2.4m shares to CG (Catherine Graham/CFO)

The share options appear to made up of 2 grants/awards:

1. Share options of 2.8m shares and 2.1m shares to the CEO and CFO. These are the legacy incentives, due to Vest May '22. Vesting price between £2.50 (the float price) and £5.00 for the maximum award.

The twitterer, Lewis Robinson, questions the firm paying 72% more than the ipo price, just 8 months ago, and whether it is a good use of capital. I see what he is saying - presumably the company could alternatively just issue new shares and satisfy the obligation that way, keeping the cash to use to expand the business…hmmmm that would not be good for the share price, the cynical side of me thinks, and the ‘total return’ which the next tranche of share options vests on.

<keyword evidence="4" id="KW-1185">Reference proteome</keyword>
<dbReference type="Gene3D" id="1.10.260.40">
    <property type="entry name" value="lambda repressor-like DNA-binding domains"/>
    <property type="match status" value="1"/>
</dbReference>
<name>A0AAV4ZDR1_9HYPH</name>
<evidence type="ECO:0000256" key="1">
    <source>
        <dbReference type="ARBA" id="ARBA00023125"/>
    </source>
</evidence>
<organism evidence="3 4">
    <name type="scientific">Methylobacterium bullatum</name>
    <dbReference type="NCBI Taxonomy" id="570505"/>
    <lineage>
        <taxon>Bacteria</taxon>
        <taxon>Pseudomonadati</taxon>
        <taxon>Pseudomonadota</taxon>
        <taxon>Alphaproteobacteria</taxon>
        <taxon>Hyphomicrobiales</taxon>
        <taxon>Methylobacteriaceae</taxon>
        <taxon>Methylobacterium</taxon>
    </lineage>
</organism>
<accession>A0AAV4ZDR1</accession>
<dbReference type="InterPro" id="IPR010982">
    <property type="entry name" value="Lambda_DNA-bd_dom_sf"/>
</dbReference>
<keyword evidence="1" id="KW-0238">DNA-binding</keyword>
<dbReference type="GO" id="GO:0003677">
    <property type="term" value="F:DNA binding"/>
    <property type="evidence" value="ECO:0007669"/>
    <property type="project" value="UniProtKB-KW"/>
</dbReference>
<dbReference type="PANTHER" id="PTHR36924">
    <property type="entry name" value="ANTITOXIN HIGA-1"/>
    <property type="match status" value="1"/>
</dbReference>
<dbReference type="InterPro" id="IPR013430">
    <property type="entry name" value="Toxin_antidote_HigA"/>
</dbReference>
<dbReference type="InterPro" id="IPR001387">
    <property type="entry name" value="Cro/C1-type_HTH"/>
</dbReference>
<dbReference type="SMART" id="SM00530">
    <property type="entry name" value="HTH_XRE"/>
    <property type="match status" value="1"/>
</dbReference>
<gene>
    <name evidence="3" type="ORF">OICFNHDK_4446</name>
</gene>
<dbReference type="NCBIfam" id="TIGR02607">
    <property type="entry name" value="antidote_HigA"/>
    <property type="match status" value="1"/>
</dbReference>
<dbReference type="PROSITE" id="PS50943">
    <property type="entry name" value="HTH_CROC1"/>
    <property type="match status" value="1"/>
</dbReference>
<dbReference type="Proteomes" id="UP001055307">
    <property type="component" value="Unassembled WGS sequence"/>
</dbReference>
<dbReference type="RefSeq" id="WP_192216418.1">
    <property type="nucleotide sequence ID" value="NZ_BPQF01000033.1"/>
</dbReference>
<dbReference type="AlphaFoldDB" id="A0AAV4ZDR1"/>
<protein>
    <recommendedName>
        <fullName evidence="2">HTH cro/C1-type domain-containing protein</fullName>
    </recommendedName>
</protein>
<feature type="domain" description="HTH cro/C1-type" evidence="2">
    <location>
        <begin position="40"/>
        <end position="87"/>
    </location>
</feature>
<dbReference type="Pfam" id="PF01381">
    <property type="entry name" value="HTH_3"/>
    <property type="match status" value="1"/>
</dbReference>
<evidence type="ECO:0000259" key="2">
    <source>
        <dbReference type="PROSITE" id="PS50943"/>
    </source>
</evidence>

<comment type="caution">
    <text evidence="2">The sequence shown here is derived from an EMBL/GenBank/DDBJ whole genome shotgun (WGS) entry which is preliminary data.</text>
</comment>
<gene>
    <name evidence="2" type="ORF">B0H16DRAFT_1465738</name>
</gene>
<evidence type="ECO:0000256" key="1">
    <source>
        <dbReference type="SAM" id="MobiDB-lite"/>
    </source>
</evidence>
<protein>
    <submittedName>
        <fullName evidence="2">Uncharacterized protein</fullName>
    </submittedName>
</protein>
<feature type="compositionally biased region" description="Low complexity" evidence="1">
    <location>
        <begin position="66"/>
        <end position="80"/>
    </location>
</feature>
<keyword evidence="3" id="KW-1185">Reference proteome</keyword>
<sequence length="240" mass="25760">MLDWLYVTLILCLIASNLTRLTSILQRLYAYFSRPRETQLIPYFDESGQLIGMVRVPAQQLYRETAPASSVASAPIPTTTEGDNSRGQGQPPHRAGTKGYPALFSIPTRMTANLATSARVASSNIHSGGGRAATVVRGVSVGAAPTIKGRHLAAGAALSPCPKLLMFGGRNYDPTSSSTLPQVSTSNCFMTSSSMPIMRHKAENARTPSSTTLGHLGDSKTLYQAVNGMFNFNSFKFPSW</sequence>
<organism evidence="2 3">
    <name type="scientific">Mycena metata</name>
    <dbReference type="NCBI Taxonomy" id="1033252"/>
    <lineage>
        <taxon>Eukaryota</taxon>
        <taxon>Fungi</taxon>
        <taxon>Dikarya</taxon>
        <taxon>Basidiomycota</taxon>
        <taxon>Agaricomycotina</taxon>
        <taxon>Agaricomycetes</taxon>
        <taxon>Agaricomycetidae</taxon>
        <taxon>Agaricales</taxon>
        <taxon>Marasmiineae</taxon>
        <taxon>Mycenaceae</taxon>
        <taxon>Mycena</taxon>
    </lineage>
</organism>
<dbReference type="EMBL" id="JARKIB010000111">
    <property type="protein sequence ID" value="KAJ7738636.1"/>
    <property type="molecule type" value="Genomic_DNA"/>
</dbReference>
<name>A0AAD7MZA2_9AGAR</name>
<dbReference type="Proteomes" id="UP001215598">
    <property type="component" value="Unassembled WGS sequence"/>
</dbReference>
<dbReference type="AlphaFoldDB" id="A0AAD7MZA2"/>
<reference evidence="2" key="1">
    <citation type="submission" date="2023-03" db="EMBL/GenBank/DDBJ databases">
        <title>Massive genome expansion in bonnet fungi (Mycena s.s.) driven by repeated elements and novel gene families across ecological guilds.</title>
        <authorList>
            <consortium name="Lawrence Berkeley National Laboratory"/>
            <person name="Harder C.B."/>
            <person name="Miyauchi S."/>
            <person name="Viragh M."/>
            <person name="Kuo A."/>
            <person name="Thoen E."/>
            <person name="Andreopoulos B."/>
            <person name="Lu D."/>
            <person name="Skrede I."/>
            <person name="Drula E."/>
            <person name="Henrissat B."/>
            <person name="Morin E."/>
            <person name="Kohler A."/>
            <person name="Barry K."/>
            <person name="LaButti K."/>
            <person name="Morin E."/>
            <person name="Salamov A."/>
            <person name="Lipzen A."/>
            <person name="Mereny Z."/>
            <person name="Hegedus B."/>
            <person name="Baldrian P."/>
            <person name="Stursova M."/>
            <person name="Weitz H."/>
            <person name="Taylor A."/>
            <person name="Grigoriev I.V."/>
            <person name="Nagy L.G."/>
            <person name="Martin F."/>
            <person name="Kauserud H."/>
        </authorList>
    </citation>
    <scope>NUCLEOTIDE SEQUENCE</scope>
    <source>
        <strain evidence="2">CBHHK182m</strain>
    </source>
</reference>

I also question the purchase of these shares, because post-ipo investor’s cash is being used to acquire these shares at an inflated price to satisfy pre-ipo ‘legacy’ incentives. Is there something wrong with my thinking? Has a liability from pre-ipo been passed onto the new owners?! It must have been disclosed in the admission document so that is alright then!?

2. From admission to 30 June 24, additional new share options have been granted, vesting June '24

475k to PG and
300k to CG.

Oh, but hold on, what are these additional 325k vested but unexercised share options to PG ?
Oh! these are more pre-admission legacy share options. I just can’t keep up!

It’s alright though, the remuneration committee compare everything to similar executives and organisations.